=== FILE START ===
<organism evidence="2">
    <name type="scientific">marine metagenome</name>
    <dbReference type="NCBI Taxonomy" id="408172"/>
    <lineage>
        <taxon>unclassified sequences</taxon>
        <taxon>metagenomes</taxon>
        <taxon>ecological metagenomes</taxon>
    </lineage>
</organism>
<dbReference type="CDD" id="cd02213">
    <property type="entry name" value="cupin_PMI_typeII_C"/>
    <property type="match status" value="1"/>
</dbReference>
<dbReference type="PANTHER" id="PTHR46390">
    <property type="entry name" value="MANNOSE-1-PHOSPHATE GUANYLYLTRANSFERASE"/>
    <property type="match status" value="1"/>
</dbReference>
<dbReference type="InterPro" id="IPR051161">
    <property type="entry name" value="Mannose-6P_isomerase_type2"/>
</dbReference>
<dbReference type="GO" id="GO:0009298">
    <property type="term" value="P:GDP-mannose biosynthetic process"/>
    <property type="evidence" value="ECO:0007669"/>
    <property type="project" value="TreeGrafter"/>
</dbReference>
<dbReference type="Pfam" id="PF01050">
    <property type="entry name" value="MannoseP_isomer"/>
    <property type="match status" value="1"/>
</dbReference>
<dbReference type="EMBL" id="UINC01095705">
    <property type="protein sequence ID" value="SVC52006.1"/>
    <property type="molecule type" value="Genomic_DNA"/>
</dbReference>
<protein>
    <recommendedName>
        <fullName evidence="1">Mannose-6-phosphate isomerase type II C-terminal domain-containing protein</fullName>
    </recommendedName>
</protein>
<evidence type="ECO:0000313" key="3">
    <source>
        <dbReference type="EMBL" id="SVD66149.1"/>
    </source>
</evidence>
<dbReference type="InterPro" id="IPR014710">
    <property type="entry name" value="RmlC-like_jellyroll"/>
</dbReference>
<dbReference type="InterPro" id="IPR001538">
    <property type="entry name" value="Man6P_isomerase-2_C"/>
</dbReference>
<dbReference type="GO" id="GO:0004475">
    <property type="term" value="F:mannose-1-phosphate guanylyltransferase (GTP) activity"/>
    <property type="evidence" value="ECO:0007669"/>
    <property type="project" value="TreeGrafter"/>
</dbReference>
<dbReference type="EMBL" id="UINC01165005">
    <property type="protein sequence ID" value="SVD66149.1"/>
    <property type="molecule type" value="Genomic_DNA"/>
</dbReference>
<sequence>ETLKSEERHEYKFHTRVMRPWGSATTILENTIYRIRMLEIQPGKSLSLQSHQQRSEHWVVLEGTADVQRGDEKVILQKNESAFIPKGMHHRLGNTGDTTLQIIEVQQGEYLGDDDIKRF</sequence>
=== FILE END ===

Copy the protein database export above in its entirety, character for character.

<organism evidence="2">
    <name type="scientific">marine metagenome</name>
    <dbReference type="NCBI Taxonomy" id="408172"/>
    <lineage>
        <taxon>unclassified sequences</taxon>
        <taxon>metagenomes</taxon>
        <taxon>ecological metagenomes</taxon>
    </lineage>
</organism>
<dbReference type="CDD" id="cd02213">
    <property type="entry name" value="cupin_PMI_typeII_C"/>
    <property type="match status" value="1"/>
</dbReference>
<dbReference type="PANTHER" id="PTHR46390">
    <property type="entry name" value="MANNOSE-1-PHOSPHATE GUANYLYLTRANSFERASE"/>
    <property type="match status" value="1"/>
</dbReference>
<dbReference type="InterPro" id="IPR051161">
    <property type="entry name" value="Mannose-6P_isomerase_type2"/>
</dbReference>
<dbReference type="GO" id="GO:0009298">
    <property type="term" value="P:GDP-mannose biosynthetic process"/>
    <property type="evidence" value="ECO:0007669"/>
    <property type="project" value="TreeGrafter"/>
</dbReference>
<dbReference type="Pfam" id="PF01050">
    <property type="entry name" value="MannoseP_isomer"/>
    <property type="match status" value="1"/>
</dbReference>
<dbReference type="EMBL" id="UINC01095705">
    <property type="protein sequence ID" value="SVC52006.1"/>
    <property type="molecule type" value="Genomic_DNA"/>
</dbReference>
<protein>
    <recommendedName>
        <fullName evidence="1">Mannose-6-phosphate isomerase type II C-terminal domain-containing protein</fullName>
    </recommendedName>
</protein>
<evidence type="ECO:0000313" key="3">
    <source>
        <dbReference type="EMBL" id="SVD66149.1"/>
    </source>
</evidence>
<dbReference type="InterPro" id="IPR014710">
    <property type="entry name" value="RmlC-like_jellyroll"/>
</dbReference>
<dbReference type="InterPro" id="IPR001538">
    <property type="entry name" value="Man6P_isomerase-2_C"/>
</dbReference>
<dbReference type="GO" id="GO:0004475">
    <property type="term" value="F:mannose-1-phosphate guanylyltransferase (GTP) activity"/>
    <property type="evidence" value="ECO:0007669"/>
    <property type="project" value="TreeGrafter"/>
</dbReference>
<dbReference type="EMBL" id="UINC01165005">
    <property type="protein sequence ID" value="SVD66149.1"/>
    <property type="molecule type" value="Genomic_DNA"/>
</dbReference>
<sequence>ETLKSEERHEYKFHTRVMRPWGSATTILENTIYRIRMLEIQPGKSLSLQSHQQRSEHWVVLEGTADVQRGDEKVILQKNESAFIPKGMHHRLGNTGDTTLQIIEVQQGEYLGDDDIKRF</sequence>